I have noticed an increasing number of VMware installations using some form of VSAN. The core concept of a virtual SAN is to utilise in local discs per VMware host and then create a shared volume of the discs across all hosts.
The discs are placed back into the servers and become local, and we can mix SSD and spinning rust to create hybrid storage with the SSDâ€™s providing caching.
This is all done via the hypervisor kernel and no other physical appliances are required. Everything is performed in software.
I think this is what the term â€œHyper convergedâ€ refers to.
VMware VSAN is a licensed feature which you add to your cluster, Every node/CPU in your cluster requires to carry a license. There is also a Hardware Compatibility List (HCL) for the components which you place into the servers.
I do not understand the point of this myself, I see more downsides than advantages.
â€¢ Every node contributes storage to the cluster, over a VSAN (10 gig recommended) network. Every time you take a node into maintenance, you have lost redundancy and IO.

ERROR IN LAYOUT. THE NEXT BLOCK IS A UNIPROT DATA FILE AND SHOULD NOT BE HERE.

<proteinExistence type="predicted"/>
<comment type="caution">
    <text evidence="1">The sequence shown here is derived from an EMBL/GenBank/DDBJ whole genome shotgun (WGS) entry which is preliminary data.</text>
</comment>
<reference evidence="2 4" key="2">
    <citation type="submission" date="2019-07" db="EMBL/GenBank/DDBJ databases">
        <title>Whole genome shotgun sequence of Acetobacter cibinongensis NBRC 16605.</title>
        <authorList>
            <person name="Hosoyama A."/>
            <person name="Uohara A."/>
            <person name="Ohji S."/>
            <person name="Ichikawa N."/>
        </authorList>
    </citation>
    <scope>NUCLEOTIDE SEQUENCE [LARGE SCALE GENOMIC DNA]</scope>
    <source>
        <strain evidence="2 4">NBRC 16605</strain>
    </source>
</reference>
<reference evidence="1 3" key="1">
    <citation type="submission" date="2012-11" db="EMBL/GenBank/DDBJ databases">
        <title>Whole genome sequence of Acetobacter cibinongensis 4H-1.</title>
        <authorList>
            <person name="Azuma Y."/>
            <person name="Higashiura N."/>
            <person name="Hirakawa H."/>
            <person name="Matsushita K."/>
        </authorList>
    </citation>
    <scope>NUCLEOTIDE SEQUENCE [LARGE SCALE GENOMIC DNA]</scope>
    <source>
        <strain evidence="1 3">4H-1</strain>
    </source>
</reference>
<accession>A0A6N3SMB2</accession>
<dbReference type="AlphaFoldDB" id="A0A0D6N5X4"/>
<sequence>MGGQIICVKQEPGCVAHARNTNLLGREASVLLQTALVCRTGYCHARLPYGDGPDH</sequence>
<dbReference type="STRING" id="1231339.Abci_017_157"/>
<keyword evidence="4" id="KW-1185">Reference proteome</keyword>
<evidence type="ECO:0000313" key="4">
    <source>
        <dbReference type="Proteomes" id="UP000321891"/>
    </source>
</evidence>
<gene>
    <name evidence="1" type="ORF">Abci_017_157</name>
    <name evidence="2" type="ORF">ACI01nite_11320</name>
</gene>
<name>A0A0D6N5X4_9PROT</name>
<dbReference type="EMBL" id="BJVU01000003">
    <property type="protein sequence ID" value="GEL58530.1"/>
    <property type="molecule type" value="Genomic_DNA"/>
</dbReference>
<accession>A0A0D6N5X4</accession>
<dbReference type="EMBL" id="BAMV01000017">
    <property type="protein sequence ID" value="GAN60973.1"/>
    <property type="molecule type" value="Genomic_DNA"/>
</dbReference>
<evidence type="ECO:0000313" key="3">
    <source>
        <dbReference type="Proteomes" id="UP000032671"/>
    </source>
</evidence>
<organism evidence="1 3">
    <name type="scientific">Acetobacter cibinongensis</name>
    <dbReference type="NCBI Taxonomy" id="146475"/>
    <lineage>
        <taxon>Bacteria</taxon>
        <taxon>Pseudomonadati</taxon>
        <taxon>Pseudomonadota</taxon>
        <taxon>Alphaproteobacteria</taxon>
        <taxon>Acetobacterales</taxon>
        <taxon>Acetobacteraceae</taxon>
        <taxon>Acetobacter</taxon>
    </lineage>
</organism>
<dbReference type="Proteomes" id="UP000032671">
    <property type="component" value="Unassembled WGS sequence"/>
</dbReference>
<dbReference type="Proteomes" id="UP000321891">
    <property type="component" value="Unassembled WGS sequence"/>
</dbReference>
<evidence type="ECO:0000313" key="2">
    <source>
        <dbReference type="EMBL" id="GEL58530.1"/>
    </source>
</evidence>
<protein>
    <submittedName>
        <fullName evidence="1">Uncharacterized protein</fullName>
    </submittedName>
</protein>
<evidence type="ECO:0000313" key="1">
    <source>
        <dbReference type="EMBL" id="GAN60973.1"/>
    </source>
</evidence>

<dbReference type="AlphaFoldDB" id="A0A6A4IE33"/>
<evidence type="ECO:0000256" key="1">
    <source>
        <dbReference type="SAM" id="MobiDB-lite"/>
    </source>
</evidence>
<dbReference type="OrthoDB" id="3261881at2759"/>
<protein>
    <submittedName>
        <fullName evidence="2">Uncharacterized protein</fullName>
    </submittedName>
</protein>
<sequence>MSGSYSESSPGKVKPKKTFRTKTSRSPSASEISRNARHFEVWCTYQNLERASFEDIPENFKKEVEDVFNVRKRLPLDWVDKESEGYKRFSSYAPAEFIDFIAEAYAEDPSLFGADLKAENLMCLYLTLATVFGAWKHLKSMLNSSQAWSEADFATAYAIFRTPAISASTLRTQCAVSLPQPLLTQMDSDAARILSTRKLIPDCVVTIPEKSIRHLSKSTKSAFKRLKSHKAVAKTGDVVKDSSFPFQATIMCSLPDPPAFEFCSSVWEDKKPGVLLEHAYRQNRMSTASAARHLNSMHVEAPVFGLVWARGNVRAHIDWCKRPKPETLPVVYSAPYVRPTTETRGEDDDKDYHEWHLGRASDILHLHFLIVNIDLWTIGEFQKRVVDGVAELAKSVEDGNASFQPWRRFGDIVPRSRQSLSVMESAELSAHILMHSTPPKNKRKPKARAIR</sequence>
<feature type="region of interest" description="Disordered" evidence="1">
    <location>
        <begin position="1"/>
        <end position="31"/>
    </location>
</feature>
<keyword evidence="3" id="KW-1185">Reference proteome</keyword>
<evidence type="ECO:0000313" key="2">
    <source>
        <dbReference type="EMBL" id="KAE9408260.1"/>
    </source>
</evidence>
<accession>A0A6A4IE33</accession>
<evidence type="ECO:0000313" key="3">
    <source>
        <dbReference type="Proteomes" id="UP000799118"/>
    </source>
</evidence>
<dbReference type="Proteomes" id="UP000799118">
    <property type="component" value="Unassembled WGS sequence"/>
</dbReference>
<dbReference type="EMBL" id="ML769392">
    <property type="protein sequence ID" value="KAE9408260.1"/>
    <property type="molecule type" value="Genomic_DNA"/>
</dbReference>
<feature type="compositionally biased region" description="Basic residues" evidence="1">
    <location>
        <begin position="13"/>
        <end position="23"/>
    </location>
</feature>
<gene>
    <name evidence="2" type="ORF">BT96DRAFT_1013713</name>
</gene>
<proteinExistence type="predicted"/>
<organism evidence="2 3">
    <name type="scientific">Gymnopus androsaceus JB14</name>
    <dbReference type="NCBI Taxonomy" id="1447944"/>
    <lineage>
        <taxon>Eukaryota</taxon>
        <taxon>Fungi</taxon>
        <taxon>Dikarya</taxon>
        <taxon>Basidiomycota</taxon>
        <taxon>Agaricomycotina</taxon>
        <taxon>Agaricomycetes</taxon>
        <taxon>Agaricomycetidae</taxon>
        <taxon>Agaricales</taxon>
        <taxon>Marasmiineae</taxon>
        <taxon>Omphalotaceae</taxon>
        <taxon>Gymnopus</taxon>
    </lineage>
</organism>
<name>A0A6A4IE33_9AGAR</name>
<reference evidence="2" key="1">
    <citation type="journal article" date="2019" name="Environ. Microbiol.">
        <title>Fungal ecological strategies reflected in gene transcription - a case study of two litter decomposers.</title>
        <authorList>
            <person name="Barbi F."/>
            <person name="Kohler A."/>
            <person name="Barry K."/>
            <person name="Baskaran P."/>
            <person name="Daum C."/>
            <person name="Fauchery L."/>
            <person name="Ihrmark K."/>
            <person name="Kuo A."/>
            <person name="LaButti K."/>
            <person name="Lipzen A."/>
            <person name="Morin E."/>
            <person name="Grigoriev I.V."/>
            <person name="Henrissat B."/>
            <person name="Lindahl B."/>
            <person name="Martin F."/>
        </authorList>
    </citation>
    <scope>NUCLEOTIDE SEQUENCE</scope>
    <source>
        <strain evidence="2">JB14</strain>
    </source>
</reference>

â€¢ Itâ€™s an additional service sitting in the ESXI kernel, are we moving back to a fat ESX full blown kernel. With a SAN I have controllers with Hardware acceleration VAAI
â€¢ To manage my discâ€™s I have to integrate/licences more software to have a single view of my discs and volumes.
â€¢ I have to pay an additional licences if all SSD drives are used.
â€¢ To scale out your Vmware hosts horizontally, in my opinion is slower than just presenting a LUN to your host from a centralised SAN.
Iâ€™m not sure what the ultimate objective is for VSAN, but I can see it being useful in development or even Disaster recovery clusters. I will be interested to hear about any real advantages that using a â€œHyper convergeredâ€ VSAN compared to a nicely designed centralised SANS with VAAI enabled, and inter SAN snapshots and replication